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See Whiting W Latin verses ii before line Latin marginalia : De statu regnorum, vt dicunt, secundum temporalia, videlicet tempore regis Ricardi secundi anno regni sui sexto decimo. The phrase is proverbial. See Prol. Macaulay emends to comun vois. His emendation improves the meter. In his idealism, Gower imagines an innate voice of truth lying within the people of every society, like a God-given conscience which might be sounded in hard times despite the almost universal corruptions of sin and oppression.

See Peck, Kingship and Common Profit especially pp. Compare the proverb vox populi vox dei , which recurs in MO and VC. See Whiting V52—V This wordplay is highly Boethian in its sense of place versus lack of steadfastness, a sensibility commonly implicit in the often-repeated main verb to stand , which is used philosophically several hundred times in CA e.

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See also Prol. Macaulay cites Prol. Latin marginalia : Salomon. Macaulay notes that Gower often cites Ecclesiasticus in MO , but the proverb is very common. And thanne shaltow nat repente thee. Gower is alluding to the recurrent wars with France, Spain, and Scotland.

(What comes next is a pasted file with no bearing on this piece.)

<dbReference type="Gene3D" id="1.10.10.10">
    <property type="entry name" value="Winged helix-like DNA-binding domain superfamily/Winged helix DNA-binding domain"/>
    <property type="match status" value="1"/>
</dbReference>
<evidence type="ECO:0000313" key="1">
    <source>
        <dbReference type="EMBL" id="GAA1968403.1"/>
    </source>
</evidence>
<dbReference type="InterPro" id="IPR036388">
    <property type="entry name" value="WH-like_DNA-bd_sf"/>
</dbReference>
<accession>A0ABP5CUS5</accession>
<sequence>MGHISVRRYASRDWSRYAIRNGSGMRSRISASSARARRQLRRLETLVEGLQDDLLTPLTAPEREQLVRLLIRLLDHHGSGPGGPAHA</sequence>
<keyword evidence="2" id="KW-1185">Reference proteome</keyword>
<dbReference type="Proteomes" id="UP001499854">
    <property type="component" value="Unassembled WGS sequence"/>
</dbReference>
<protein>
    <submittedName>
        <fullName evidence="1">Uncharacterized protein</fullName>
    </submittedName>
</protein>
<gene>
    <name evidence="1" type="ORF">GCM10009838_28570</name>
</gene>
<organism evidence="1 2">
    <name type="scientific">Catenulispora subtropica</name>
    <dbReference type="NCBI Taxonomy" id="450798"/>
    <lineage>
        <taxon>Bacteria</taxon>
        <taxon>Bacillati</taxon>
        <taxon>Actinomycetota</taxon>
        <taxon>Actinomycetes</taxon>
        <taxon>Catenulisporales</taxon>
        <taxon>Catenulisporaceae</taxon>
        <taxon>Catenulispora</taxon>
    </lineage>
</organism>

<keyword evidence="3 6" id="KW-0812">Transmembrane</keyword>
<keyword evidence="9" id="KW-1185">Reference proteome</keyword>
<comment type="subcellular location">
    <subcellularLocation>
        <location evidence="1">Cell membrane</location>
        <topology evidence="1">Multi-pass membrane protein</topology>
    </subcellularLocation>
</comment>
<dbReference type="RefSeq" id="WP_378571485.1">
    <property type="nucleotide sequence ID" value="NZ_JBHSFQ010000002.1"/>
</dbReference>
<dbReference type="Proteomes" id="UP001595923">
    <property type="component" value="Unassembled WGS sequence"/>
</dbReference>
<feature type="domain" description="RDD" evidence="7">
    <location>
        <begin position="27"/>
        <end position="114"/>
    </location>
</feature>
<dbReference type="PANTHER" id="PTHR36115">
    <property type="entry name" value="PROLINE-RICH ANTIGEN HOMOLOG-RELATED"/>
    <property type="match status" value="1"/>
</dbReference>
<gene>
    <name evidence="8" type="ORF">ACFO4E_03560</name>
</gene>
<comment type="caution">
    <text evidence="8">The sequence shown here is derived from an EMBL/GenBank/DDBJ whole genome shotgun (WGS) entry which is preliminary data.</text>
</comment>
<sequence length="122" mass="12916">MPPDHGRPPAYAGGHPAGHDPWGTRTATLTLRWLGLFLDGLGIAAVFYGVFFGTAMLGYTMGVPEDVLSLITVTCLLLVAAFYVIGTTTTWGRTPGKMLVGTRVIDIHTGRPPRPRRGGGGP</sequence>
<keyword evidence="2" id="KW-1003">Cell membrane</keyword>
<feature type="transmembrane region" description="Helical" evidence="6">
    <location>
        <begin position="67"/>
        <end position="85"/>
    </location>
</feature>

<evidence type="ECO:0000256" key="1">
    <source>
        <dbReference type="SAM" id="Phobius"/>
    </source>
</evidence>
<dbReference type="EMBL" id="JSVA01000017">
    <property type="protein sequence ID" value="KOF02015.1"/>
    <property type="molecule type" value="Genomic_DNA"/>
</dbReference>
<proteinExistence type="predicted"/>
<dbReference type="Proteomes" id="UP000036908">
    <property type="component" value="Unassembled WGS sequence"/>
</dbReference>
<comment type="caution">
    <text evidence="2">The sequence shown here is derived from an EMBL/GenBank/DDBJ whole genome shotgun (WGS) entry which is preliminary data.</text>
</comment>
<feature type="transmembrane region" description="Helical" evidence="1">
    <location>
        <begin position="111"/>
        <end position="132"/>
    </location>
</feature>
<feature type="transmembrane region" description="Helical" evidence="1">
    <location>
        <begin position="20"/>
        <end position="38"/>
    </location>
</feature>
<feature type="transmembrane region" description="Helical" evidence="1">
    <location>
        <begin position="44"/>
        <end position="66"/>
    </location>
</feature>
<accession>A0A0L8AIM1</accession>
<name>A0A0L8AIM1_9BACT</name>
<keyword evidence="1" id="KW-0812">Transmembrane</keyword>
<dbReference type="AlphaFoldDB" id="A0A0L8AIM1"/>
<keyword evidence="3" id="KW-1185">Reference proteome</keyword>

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A three-year truce had been made with France and Scotland in , but, because of profiteering, it was not maintained. An attempt for a truce with Spain in the same year failed. Not until , when Richard married the daughter of the king of France, was a firm truce established with the French.

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Latin verses iii before line Line 4 : Macaulay suggests the double virtue to be charity and chastity Gower attacks the Avignon pope Clement also in VC 3. It may be a sign of his different anticipated audiences or different kinds of linguistic decorum that, although Gower discusses in English the moral point of the schism below, lines —77 , he names names only in Latin.

Simon Magus, a Samaritan sorcerer mentioned in Acts — Simon offers money for purchasing the power of the Holy Spirit, but Peter rebukes him, condemning his iniquity.

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  5. Hence, simony , the practice of buying or selling ecclesiastical preferment, benefices, emoluments, or sacred objects for personal gain. See also line Lombardy, especially Milan and Lucca, was the banking center of Europe in the fourteenth century. The Lombards were so notorious as bankers, moneylenders, and pawnbrokers that their name came to denote such behavior in both Old French and Middle English OED. Gower makes a similar complaint in VC 3.

    See also CA 2.